Catching fish from the pier or dock is fairly easy. Where there is bait, there are always fish of some kind around.
If you are trying to target certain species of fish from a pier, there are some things that you will need to know. You need to understand the specific species, how it feeds, when it feeds, what type of structure it houses itself in and the specific fishing tactics needed to hook it.
If you are fishing for sheepshead, you do not want to fish the non-structured, sandy parts of the pier.
You want to find structure. Sheepshead are structure-oriented. Usually where there is structure, there is bait and a food source for sheepshead. The type of bait that is plentiful in your area is the most productive because this is most likely what fish are feeding on. In this case, sheepshead will strike a baited hook with a fiddler more often than other baits.
Never miss a local story.
Now that you have location and bait figured out, the only thing that you need now is the rig and technique.
Following the steps for the different species you are pursuing will improve your odds for catching fish from the pier or dock. You do have to become a little more creative when fishing from a pier because you are not going to the fish. You have to get their attention and get them to come to you.
While it may be more economical and give you quicker access, there are disadvantages as well. Some you can control, others you will have to compensate for.
You have to be extremely patient because you have to draw the fish to you. Landing large fish can be tricky. Learn to rope gaff your fish or use a drop net. Be tolerant of boaters -- this is their way point or launching area. If possible, time your fishing to compensate. Tides are helpful in this respect as most boaters will favor a high tide for launching.
There are advantages and disadvantages to pier and dock fishing, that being said all fishing is fun. You have to learn to be creative in order to be successful.
With cooling winds and temperature drops, fishing has been a challenge early in the season. The sharp decline and then leveling of weather has sparked fishing activity and movement in the rivers and near the beaches.
Inshore, trout and spottail fishing continues to be excellent for most anglers and it only gets better from here. Baitfish are still in the rivers and sounds, so fish have plenty to eat and will remain in the area as long as the baitfish stick around. For best results, try points, tidal rips, shell beds, covered mud banks and rises with shells and oyster banks.
LIGHT UP THE NIGHT
The Beaufort Sail and Power Squadron will hold its annual Light Up The Night event on Dec. 4 at Waterfront Park in Beaufort. This is a great community event and a fun chance to light up your boat and combine boating with the holiday season. If you are interested in being a part of the boat parade, send an e-mail to Charlie Borrmann at firstname.lastname@example.org. Volunteers are needed to organize the event. If you are willing to help out, please let me know. It's a lot of fun and a great chance to serve your community.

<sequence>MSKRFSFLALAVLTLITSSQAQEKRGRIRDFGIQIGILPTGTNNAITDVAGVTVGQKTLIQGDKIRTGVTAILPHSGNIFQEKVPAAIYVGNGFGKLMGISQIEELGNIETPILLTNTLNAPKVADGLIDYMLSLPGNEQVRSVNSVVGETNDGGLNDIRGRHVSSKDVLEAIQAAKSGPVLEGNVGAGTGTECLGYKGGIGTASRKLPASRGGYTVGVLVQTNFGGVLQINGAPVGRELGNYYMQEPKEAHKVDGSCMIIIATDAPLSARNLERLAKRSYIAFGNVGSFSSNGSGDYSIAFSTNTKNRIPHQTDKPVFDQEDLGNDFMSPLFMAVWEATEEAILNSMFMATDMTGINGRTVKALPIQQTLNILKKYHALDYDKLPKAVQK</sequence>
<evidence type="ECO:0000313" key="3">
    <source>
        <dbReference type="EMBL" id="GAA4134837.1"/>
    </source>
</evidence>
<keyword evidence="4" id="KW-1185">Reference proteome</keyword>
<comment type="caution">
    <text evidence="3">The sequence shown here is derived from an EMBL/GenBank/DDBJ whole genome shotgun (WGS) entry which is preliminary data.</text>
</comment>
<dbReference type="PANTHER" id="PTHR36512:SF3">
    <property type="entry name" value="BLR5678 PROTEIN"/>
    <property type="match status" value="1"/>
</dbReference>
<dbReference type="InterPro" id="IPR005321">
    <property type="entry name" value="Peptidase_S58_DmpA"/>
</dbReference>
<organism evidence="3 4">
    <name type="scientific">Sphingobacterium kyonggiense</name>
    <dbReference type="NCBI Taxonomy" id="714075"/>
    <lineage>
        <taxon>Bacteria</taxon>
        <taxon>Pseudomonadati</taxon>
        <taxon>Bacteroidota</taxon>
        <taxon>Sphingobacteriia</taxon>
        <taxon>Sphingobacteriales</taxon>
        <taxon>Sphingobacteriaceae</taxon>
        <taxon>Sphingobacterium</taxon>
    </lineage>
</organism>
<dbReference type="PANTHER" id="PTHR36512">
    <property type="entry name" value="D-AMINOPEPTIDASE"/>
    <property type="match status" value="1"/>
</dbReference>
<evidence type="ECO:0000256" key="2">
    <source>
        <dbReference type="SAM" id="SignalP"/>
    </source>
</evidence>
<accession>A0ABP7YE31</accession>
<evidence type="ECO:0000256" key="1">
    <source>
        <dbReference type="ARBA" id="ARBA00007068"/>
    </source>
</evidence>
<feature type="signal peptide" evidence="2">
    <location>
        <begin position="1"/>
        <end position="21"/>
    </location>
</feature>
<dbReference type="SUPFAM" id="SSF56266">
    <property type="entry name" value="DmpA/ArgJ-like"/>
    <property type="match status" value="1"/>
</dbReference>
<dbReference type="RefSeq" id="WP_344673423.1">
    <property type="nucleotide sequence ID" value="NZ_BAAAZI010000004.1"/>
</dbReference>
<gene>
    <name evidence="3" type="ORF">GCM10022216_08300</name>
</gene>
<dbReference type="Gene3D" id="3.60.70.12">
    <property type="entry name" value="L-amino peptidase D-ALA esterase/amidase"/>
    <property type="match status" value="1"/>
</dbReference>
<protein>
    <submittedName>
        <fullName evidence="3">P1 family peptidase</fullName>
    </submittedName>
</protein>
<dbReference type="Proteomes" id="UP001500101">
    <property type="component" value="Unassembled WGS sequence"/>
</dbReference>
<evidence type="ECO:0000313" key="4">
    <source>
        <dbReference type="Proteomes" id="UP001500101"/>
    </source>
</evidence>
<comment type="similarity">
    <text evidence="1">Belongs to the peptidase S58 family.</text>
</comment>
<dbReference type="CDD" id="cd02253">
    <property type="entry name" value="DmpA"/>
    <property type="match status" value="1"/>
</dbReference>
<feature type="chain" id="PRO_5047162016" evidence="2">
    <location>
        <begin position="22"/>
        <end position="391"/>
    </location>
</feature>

CHARLESTON BOAT SHOW
The region's premier boat dealers will feature the marine industry's newest powerboats at the 31st annual Charleston Boat Show, set for Jan. 21-23 at the North Charleston Convention Center.
Exhibitors will be on-site showcasing their products and services and industry professionals will be leading workshops and seminars on a variety of marine topics.
Show hours are noon to 6 p.m. on Jan. 21, 10 a.m. to 6 p.m. Jan. 22 and noon to 6 p.m. on Juan 23. Tickets are $8 for adults and $3 for children ages 4-12. The entry fee is $5 after 5 p.m. each day. Find more information online at www.thecharlestonboatshow.com.
Large marine debris objects, such as abandoned vessels and lost fishing gear, can have significant adverse effects on marsh habitats. The extent of the distribution and impact on marsh habitats requires location, assessment, and removal if appropriate.
Register now for volunteer training in GPS applications, grid search patterns and reporting protocols. Search areas include tidal channels of St. Helena and Port Royal sounds. Individuals with their own power boats or kayaks are encouraged to volunteer.
Volunteers will be trained to use GPS to spot, record and report large debris in the rivers, tidal creeks and estuarine areas of Beaufort County.
This effort is part of the NOAA project, Marine Debris and Abandoned Vessels: Identification, Reduction and Prevention through Community-based Education and Action, extending from Georgetown to Beaufort.
For more information, contact Amber Von Harten at 843-255-6060 ext 112 or e-mail email@example.com.
When releasing a fish, keep handling to the minimum. In normal conditions, fish are hearty fish and most species can survive being caught and released, provided they are handled carefully. Keep them in the water as much as possible. A big fish has a lot of weight in the internal organs, keeping them in the water helps them survive. Hold their tail and move them slowly back and forth until the fish is able to swim on their own. If possible, use higher pound test to shorten the fight time.